This article draws on two layers of analysis of ethnographic materials. First, on the generalised findings of digital online ethnographic research with 72 households in Australia to contextualise the discussion. The research team’s methods were adapted to the Covid-19 pandemic conditions, from existing video interview, tour and re-enactment techniques (Pink 2004; Pink et al. 2017) designed for researching gender, everyday life, technology use and energy demand in homes. With each household the research team undertook an in-depth video interview on a digital platform such as zoom, focused on everyday energy and technology use and imagined futures, using a series of real energy use graphics, and future scenario prompts. The research team also asked participants to undertake visual or text-based diary tasks which were reviewed with them in a second digital meeting: a video tour of their homes was undertaken (where possible) using the participants’ smartphone cameras or other mobile device.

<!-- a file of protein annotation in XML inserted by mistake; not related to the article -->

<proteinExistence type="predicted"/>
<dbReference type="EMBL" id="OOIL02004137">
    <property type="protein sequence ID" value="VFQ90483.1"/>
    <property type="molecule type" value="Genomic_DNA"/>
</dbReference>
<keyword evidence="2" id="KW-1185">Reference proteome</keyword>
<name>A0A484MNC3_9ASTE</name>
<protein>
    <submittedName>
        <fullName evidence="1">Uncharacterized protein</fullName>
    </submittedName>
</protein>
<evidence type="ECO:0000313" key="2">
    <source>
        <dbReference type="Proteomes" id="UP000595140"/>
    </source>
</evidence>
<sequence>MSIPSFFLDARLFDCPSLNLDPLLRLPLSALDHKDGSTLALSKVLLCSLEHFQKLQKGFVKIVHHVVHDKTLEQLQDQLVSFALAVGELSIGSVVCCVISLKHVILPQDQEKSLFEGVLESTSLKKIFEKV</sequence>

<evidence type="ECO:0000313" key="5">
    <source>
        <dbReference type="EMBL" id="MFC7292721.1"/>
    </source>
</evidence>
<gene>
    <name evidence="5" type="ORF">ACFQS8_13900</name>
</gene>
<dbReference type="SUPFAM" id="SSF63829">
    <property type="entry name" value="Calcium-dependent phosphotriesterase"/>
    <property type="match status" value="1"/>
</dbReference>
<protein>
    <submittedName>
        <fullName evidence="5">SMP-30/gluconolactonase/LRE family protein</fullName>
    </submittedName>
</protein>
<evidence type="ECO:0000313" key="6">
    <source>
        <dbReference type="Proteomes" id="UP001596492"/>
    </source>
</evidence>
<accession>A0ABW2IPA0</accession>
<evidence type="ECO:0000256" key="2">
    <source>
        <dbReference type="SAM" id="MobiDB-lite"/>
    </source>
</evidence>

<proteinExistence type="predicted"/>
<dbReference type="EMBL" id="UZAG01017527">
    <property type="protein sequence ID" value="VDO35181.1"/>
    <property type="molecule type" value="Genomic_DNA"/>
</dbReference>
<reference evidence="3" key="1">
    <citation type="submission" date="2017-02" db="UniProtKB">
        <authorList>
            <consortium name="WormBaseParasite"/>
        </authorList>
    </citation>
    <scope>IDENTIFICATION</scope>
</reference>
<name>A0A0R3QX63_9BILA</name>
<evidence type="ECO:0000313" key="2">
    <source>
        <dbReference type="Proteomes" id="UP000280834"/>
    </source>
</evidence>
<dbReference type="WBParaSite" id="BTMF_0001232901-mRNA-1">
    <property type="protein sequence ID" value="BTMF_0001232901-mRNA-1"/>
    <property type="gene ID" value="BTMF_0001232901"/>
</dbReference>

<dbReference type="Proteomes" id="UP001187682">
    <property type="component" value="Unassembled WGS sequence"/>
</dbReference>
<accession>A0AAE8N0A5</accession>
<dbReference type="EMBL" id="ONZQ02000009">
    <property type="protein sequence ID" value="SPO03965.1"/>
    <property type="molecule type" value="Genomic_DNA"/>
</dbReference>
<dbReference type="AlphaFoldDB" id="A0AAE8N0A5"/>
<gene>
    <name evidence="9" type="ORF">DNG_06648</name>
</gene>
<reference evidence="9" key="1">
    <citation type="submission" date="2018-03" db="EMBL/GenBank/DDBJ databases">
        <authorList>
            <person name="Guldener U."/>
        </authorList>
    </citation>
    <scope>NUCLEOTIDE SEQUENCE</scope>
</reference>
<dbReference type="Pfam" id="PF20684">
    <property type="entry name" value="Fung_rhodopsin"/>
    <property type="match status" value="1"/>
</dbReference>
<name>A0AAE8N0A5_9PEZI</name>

This article also refers to findings from a qualitative content analysis of 64 technology and energy industry reports produced just before the Covid-19 pandemic (Dahlgren et al. 2020). However, it is stressed that rather than reporting on the findings of the wider project, the interest in this article is to present a design anthropological analysis of how emerging everyday techniques and imaginaries around charging are gendered through women’s lives and priorities. To achieve this, the focus is on the experiences of four women of different ages, socio-economic groups and family composition, who participated in both the online fieldwork and a subsequent ethnographic documentary, by using reflexive ethnographic narrative and video stills to foreground their experiences. These women were selected because, as noted already, they were demographically diverse, their approaches and values exemplified clusters in the findings which were relevant to emphasise, and because they were prepared to open themselves, their families and homes to the author’s in-depth encounters and documentary filmmaking. The research team’s work with them in the documentary process, in-person, offered the possibility to engage with them in the digital materiality of their everyday lives in the sites where they lived with technologies, batteries and charging.